Even though daughters and wives caught in the matrix of patriarchy lose their agency when their vows are annulled, the Torah hints at the full personhood of woman by committing the unmarried or widowed but fully empowered woman to the integrity of her words and commitments: ‘V’neder almanah u’gerusha kol asher asrah al nefshah, yakum aleyah’, ‘But the vow of a widow or divorcee, all that she has forbidden upon her own person, shall remain established upon her.’ (Num. 30:10) The operative concept here is not only her agency but also her ‘nefesh’, her humanity. This humanity is also something we encounter later in the text, despite its grim context. After the Israelites take revenge upon the Midianites for leading them into sexual temptation, they are called to utterly wipe out the population and take their spoils. Only virginal young women are to be spared. The Torah tells us:

Moses and Elazar the Priest did as the Eternal commanded Moses. The amount of booty, other than the spoil that the troops had plundered, came to 675,000 sheep, 72,000 heads of cattle, 61,000 asses and a total of 32,000 human beings, namely the women who had not had carnal relations.” Num. 31:31-35. The word used here is ‘human beings from among women’, ‘nefesh adam min ha’nashim’. Again, ‘nefesh’ comes to shine through the rubble. As gruesome as the passage is, the Torah reminds us that these Midianite women, the grave enemy of Israel, are still human beings, created in the inalienable image of God.

The third shred of evidence pointing towards a kinder subtext, a more human note, lies in the ambitions of Gad and Reuven. In a pastoral culture, livestock was both livelihood and status, reflected in the Hebrew word ‘mikneh’, sharing the root k-n-h, ‘to acquire’. It was in their best, albeit self-serving, interest to have access to the lush pastoral lands of Transjordan. They are eager to increase their wealth, as they say: “we will build here sheepfolds for our flocks and towns for our children”. (Num. 32:16) Warlike, greedy, they place their material interests before human life. But Moses, spurning them on, corrects them: ‘Build towns for your children and sheepfolds for your flock’.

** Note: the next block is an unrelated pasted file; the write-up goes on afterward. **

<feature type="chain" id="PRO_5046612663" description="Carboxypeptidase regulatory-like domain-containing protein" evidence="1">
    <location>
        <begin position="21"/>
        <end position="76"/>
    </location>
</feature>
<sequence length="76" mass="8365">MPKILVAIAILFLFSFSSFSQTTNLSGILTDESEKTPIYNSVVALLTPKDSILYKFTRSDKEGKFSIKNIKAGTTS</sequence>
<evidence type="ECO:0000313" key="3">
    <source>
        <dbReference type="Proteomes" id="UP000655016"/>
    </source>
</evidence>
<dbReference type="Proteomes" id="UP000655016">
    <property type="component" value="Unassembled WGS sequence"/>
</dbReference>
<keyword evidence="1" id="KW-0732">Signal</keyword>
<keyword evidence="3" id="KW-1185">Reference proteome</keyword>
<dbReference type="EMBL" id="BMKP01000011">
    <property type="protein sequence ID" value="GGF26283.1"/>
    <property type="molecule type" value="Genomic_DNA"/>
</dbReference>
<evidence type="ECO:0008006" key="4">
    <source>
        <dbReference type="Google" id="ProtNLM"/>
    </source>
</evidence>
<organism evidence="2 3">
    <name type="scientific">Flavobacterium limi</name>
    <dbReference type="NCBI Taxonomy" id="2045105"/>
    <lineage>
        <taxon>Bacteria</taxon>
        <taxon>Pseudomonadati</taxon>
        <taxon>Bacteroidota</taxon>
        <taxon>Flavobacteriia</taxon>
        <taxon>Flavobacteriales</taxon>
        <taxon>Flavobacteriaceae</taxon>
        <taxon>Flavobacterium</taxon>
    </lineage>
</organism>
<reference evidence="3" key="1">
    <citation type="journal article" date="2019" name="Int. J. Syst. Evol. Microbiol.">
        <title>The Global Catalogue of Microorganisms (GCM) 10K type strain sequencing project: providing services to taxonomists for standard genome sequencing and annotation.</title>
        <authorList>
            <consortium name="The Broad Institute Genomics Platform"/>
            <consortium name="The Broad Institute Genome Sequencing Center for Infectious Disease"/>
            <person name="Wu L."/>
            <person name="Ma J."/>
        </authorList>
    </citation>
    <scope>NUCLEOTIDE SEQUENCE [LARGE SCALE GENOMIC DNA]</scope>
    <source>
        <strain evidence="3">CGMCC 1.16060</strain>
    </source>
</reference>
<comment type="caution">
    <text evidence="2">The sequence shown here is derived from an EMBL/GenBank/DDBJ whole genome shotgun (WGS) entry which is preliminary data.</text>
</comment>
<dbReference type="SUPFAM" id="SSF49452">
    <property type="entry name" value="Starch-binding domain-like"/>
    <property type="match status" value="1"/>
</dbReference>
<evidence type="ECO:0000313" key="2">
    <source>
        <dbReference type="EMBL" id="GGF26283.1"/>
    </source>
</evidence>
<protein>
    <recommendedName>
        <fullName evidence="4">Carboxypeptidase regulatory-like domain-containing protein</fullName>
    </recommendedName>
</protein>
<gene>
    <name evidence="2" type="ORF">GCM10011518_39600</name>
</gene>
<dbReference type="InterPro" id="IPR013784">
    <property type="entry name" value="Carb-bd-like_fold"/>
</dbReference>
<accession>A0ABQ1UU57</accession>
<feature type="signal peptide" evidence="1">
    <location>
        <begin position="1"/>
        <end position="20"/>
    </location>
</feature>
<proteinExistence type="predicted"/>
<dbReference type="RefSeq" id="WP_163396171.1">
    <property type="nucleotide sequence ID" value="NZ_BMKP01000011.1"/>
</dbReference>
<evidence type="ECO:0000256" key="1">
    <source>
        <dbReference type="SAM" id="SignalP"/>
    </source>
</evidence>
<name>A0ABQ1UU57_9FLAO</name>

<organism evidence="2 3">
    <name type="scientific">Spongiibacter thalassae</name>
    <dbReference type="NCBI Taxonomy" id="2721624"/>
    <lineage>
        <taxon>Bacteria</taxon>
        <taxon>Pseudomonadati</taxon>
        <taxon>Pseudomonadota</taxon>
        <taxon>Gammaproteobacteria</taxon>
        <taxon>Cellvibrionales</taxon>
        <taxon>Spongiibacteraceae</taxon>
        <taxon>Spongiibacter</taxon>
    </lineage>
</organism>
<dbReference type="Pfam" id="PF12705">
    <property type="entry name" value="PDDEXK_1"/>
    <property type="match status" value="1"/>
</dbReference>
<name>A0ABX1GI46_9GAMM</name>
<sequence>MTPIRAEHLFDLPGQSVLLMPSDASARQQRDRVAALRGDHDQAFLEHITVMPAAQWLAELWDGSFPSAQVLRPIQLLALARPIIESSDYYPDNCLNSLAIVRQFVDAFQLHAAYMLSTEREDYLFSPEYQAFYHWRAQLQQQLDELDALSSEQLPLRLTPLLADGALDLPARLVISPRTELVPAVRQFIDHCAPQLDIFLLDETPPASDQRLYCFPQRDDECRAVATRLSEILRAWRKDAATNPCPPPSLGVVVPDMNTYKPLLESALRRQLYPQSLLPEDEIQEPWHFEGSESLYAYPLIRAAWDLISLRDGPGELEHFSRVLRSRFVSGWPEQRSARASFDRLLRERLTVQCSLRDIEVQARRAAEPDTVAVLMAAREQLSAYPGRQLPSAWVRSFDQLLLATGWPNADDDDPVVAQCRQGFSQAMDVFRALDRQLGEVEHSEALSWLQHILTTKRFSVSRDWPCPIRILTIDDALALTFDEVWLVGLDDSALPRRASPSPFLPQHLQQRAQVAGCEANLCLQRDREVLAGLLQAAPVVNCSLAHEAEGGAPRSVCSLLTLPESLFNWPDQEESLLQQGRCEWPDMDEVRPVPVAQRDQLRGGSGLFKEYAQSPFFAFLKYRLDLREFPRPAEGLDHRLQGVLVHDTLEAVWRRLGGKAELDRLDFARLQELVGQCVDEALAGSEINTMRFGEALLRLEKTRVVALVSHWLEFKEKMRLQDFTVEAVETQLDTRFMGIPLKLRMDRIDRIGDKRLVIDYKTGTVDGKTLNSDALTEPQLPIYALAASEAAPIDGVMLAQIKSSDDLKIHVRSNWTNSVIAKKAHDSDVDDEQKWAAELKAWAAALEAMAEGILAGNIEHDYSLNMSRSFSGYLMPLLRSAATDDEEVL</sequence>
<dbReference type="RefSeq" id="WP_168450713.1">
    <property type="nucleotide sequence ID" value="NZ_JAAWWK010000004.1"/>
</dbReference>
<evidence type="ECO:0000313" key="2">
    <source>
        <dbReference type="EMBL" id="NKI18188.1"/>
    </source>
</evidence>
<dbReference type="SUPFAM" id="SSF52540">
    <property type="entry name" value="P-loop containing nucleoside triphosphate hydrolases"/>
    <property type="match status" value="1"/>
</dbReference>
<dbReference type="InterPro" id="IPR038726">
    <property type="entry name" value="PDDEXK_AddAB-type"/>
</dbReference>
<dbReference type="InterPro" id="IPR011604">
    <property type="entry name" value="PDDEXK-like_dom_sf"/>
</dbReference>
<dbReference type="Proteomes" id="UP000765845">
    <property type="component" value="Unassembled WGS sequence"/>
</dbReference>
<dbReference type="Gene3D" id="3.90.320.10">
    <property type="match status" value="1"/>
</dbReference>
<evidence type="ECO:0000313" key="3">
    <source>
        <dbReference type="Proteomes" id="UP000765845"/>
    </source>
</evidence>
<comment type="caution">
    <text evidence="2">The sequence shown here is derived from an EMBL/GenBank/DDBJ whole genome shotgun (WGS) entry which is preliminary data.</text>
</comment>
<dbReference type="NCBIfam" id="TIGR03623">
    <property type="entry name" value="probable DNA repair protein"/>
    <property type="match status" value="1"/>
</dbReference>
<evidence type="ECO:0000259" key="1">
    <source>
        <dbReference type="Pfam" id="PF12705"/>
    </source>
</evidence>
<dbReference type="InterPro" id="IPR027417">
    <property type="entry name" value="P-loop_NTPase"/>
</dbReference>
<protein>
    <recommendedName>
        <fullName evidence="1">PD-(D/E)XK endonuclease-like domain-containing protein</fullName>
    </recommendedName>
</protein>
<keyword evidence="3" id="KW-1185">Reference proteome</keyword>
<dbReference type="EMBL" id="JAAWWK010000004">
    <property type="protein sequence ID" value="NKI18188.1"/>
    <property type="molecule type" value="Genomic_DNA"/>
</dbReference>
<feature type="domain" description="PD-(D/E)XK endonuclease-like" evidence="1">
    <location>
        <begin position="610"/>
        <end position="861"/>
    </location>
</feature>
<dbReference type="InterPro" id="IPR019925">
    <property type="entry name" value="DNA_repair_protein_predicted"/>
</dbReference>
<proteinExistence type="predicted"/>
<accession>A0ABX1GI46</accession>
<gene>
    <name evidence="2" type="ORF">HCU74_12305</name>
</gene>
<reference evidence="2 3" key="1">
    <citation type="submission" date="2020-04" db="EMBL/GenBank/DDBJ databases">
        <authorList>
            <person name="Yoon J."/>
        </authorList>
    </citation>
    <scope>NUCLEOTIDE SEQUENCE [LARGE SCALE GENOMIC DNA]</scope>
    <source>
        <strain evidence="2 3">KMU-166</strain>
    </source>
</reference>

The Haftarah from Jeremiah enforces this message of life: ‘See, I appoint you this day over nations and kingdoms; to uproot and to pull down, to destroy and to overthrow, to build and to plant.” (Jer. 1:10).

It is war and greed, nations and kingdoms, the structures of power so vast that we seem helpless against them that chip away at the text of our shared humanity. It is up to us to hold the space, to reach out and mend the shattered mirror, each little person and small act at a time. It is hard work, our fingers may bleed. We may offend each other. We may vehemently disagree. We may feel delegitimized in our deepest values. But we must. ‘Livnot u’litnoa’: to build and plant cities of refuge, ‘arei miklat’, of the soul, where we can cleanse off the impurities of death and the sins of hate.

Let us take care to not fuel the flames of hatred through how we ‘drash’ the texts in our lives but let’s continue listening to each other. There is so little what we can do but what we can do is important and holy work. The world stands on the ability to rise above ourselves and ascribe full humanity to the Other. May we be offered ‘acharit v’tikvah’, ‘a future and a hope’ so that peace comes speedily and in our day.